Thursday, October 18, 2012

The Fighter

Sibling relationships can be wrought with competition but my sister and I have always admired each other for being "better" at certain things. I have always admired her for her drive.   She can focus on one thing and put every bit of herself toward meeting her goal.  I have seen her turn a company that was sinking fast into a profitable and fun place to work.  I have seen her take a house and turn it into a home after one weekend of whirlwind decorating and shopping.  She is intense and dedicated.  And those skills are exactly what are making her my next Perchable Person.

She has run a software company for the past few years and she is an extraordinary leader.  She finally has the the company at a place where it is stable and even thriving.  It is exactly where she has been waiting for it to be.  And then her four year old son got sick.

He's been sick, really, for a long time.  He has asthma and a low immune system.  He is very susceptible to illness and seems to catch every cold that is in the air.  My sister and her husband have taken him to countless specialists and they have been dedicated to his regimin of medications.  Still, he is sick.  He has been in the hospital three times in the last six months and each time they think they have it figured out, they are wrong.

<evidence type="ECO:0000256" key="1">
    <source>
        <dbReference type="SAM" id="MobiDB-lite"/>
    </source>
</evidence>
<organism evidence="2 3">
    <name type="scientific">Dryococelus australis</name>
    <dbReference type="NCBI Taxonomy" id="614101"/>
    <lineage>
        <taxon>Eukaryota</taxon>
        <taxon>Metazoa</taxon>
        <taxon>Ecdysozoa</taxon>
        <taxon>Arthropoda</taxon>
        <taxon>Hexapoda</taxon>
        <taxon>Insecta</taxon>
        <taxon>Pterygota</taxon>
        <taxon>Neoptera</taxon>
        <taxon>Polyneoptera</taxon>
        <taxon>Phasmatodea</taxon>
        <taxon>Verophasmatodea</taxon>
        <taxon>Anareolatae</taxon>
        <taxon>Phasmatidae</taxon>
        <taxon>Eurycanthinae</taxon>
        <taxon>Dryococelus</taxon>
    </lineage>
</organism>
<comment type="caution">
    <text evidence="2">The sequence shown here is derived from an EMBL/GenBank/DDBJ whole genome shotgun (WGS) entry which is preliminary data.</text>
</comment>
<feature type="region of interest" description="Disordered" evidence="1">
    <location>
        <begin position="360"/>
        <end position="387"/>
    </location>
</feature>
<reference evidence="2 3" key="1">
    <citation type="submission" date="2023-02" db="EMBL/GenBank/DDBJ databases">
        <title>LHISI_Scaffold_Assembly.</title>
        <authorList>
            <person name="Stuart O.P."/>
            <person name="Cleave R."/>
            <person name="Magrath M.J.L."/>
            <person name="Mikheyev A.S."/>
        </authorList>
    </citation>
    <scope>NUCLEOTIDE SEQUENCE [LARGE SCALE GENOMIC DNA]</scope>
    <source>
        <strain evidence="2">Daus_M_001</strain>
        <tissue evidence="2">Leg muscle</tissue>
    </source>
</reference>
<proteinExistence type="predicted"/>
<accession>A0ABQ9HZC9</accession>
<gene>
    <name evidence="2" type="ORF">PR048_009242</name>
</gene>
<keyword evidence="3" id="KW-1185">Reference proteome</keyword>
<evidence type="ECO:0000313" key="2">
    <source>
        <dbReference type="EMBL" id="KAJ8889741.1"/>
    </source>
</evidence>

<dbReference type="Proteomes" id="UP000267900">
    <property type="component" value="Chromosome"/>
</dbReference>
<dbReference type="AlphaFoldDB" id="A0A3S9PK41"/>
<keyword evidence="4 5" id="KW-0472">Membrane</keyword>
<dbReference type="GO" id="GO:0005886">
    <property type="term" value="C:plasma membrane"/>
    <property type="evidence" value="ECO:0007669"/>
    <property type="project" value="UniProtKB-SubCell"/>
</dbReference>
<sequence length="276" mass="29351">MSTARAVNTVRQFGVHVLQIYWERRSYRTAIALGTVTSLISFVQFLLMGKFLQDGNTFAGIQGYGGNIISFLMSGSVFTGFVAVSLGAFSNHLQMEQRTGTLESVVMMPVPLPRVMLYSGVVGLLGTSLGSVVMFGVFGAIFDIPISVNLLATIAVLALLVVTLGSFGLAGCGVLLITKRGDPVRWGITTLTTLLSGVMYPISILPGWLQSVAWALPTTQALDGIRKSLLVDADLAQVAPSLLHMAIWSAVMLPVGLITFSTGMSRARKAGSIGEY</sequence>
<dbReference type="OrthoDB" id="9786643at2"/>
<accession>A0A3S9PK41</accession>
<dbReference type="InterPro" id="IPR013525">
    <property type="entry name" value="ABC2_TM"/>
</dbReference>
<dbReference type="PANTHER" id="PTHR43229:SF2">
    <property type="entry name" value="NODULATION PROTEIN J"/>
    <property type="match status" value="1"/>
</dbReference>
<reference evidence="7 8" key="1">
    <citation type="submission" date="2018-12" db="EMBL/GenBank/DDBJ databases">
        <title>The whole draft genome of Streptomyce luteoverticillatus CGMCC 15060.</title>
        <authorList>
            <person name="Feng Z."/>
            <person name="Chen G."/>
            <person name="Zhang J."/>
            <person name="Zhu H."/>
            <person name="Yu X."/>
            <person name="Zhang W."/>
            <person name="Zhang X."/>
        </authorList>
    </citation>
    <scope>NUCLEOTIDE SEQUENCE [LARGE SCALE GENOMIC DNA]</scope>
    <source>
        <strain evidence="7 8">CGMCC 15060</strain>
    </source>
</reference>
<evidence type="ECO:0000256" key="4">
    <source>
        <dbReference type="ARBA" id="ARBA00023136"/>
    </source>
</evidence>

His last trip to the hospital happend when my sister and her husband were on a trip to Mexico.  It's every parents fear - that their child will need them when they are away.  My brother-in-law found an early morning flight and they had him in their arms less than 12 hours after the phone call.  The puliminologist (lung specialist) asked if they had considered pulling him out of preschool to give his immune system a chance to rebuild.  She and her husband had a lot to discuss.

Only they didn't.  She knew right away what she would do.  "I'm his mom," she said. "He needs me and work will have to wait."  Her drive is now pointed in a new direction - toward a healthy life for her son.  She has put her career on pause for the next 10 months to find some answers.  She is changing her family's diet in hopes of easing his symptoms and bettering his health.  She is finding ways to keep him connected with the kids he loves at school.  She might even take an art class with him.

Isn't that what it means to be Perchable?  To drop everything when your child is in need and use your skills to help them overcome?  I know that this year will mean more to my nephew than his year at preschool.  He will remember that this was the year his mom fought for him.  If my prayers are answered, it will also be the year that she wins.

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